Hadston

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Hadston
Hadston is located in Northumberland
Hadston
Hadston
Hadston shown within Northumberland
OS grid referenceNZ255995
Unitary authority
Ceremonial county
Region
CountryEngland
Sovereign stateUnited Kingdom
Post townMORPETH
Postcode districtNE65
PoliceNorthumbria
FireNorthumberland
AmbulanceNorth East
EU ParliamentNorth East England
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List of places
UK
England
Northumberland
55°17′39″N 1°36′06″W / 55.29423°N 1.60164°W / 55.29423; -1.60164Coordinates: 55°17′39″N 1°36′06″W / 55.29423°N 1.60164°W / 55.29423; -1.60164

Hadston is a village in Northumberland, England about 2.5 miles (4 km) south of Amble, Northumberland.


History[edit]

Hadston is a township in the chapelry of Chevington, in the parish of Warkworth. The name of Hadston is mentioned in historical documents, which date back to the 12th century. In the mid 16th century Hadston township was acquired by Robert Brandling of North Gosforth. It remained in the Brandling family until the mid 17th century when it was sold to Sir William Carnaby of Thernham. On his death Hadston passed to his daughter, Jane Carnaby, who was married to Sir Thomas Haggerston. It remained with the Haggerstons until 1826 when it was sold to Mr Addison Baker Cresswell of Cresswell, Northumberland. The land was considered extremely fertile and was well-cultivated farmland producing excellent crops. Prior to the estate being sold to Mr Baker Cresswell one of the tenants of Hadston Link House, Mr Robert Coward, had developed an improved seed drill to facilitate the cultivation of this fruitful land. In 1867 Mr Baker Cresswell leased the estate to the Broomhill Colliery Company and several drift mines seem to have been worked in conjunction with Broomhill Colliery but it is not clear how much tonnage was raised. Throughout the 19th century the population of Hadston remained almost static: in 1801 the population was 68 and in 1891 it was 78. It peaked in 1851 when it reached 103. In the 19th century it was divided into four farms: Hadston, Hadston Link House, High Coldrife and Low Coldrife but has now expanded to become a village in its own right. The town now has a small shopping complex known locally as the Precinct, this hosts a Post Office, Co-Operative supermarket and Community Centre. The nearest town is Amble which is situated 3 miles to the North. [1]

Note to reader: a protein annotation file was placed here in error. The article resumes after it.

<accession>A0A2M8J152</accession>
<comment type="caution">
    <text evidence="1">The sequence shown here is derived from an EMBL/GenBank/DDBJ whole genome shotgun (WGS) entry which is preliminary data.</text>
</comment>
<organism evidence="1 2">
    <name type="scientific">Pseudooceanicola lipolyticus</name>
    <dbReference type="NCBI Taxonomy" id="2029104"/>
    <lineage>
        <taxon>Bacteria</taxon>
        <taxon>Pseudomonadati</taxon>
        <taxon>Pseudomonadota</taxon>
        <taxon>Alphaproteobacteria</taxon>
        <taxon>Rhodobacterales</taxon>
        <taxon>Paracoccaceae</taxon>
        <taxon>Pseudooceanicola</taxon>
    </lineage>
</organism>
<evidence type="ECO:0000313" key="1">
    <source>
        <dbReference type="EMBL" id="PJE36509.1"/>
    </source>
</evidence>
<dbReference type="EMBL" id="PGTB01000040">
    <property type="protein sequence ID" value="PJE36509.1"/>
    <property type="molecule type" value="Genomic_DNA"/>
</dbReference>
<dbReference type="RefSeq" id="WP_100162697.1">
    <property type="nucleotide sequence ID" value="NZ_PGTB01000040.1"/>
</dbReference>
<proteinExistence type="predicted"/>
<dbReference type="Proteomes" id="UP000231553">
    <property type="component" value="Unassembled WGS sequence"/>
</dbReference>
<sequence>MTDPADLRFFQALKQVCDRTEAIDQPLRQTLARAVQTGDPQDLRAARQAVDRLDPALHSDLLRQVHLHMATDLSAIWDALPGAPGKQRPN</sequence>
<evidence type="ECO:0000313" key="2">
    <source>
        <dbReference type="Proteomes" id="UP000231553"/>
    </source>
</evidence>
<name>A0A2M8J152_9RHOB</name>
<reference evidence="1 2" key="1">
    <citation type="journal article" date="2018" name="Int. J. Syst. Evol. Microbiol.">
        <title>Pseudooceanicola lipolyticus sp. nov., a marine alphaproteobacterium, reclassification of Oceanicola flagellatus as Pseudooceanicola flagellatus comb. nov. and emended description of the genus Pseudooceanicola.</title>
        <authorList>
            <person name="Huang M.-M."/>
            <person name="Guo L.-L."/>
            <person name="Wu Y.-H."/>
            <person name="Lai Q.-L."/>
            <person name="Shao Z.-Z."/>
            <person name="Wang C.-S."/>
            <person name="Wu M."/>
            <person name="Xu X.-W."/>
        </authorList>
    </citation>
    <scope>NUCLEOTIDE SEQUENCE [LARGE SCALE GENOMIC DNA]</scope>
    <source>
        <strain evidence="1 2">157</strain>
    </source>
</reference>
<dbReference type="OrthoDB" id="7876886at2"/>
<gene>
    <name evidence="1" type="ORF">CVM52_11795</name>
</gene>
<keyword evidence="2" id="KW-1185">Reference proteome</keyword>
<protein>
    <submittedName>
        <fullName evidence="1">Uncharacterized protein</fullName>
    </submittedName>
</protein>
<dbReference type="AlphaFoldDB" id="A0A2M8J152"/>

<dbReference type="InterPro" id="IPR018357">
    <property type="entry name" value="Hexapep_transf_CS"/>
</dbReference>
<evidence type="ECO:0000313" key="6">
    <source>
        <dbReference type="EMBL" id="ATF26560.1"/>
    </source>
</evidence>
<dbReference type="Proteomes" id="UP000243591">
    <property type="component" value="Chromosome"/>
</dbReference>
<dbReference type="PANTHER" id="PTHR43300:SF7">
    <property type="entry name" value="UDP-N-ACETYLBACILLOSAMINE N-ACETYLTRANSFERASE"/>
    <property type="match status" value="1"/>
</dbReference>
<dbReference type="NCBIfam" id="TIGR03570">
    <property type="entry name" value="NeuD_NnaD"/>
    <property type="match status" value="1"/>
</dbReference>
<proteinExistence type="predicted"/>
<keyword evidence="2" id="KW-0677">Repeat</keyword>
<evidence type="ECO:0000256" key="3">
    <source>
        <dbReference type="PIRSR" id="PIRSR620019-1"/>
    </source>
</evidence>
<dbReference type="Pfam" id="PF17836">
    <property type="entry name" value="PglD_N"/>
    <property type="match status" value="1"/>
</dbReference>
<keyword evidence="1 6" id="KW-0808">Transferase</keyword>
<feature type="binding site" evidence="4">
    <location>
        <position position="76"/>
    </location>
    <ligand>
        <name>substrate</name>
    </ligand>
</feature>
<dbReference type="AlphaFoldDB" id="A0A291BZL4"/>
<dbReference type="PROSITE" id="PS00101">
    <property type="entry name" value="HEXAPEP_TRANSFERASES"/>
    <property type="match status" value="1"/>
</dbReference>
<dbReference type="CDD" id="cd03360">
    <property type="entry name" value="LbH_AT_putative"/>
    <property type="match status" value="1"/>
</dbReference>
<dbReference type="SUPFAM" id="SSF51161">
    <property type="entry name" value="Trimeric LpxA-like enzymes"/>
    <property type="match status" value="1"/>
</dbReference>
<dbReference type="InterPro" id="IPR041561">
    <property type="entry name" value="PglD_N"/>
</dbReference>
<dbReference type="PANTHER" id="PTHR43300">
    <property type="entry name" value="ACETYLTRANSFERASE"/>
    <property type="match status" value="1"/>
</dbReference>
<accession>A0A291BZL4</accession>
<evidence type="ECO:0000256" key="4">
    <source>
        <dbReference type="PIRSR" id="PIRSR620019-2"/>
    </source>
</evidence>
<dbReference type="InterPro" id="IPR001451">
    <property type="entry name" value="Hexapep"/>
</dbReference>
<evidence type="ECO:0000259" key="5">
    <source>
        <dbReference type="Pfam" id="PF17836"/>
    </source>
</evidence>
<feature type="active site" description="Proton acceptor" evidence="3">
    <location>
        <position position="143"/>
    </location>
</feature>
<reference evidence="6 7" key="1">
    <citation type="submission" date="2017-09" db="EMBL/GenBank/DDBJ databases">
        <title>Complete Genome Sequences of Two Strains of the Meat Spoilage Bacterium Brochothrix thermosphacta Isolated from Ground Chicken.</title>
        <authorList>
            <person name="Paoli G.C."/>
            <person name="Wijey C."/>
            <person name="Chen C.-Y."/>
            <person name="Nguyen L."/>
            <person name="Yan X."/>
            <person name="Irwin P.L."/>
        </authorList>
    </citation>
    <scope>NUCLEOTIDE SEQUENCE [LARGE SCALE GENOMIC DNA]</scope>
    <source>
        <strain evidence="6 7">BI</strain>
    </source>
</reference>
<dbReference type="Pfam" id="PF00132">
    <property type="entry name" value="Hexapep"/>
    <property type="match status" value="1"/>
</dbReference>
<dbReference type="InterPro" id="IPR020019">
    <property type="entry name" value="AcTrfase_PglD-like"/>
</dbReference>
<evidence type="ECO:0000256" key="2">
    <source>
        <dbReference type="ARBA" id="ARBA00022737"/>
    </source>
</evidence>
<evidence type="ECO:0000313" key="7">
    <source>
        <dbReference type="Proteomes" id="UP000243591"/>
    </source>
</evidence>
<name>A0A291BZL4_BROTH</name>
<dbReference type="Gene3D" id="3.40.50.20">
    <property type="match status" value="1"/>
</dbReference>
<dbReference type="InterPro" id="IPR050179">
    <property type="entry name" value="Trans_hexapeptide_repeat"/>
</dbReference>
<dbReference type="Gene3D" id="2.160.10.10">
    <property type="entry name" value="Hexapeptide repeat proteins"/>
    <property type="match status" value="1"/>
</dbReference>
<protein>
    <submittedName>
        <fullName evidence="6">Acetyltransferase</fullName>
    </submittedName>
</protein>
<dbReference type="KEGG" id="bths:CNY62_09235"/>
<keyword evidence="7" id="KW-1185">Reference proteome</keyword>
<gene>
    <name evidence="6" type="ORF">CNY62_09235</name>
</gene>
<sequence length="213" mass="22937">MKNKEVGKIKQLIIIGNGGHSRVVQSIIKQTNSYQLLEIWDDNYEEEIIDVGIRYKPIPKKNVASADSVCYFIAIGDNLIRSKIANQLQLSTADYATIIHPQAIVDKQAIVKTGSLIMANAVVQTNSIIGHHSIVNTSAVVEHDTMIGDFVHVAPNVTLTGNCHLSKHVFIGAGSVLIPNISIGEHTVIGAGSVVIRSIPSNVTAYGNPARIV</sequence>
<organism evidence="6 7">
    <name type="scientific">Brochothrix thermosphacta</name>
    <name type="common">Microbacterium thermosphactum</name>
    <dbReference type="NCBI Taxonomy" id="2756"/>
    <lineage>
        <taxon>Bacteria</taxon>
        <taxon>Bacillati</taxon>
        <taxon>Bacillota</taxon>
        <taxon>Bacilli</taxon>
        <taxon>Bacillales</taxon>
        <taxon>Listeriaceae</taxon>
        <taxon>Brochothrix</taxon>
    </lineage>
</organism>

Governance[edit]

Hadston is in the parliamentary constituency of Berwick-upon-Tweed.


Landmarks[edit]

The site of the old opencast mine workings have been reclaimed and landscaped as a country park – Druridge Bay Country Park. In 2018, Hadston unveiled its memorial bench to celebrate 100 years since the signing of Armistice. It was made by local Artist Blacksmith Ashlee Donaldson.

Ashlee Donaldson with her memorial bench located in Hadston, Northumberland


Notable people[edit]

Robert Coward, tenant of Hadston Link House, developed an improved seed drill[1]

References[edit]

  1. ^ a b "Northumberland Communities". Retrieved 2008-12-31.

External links[edit]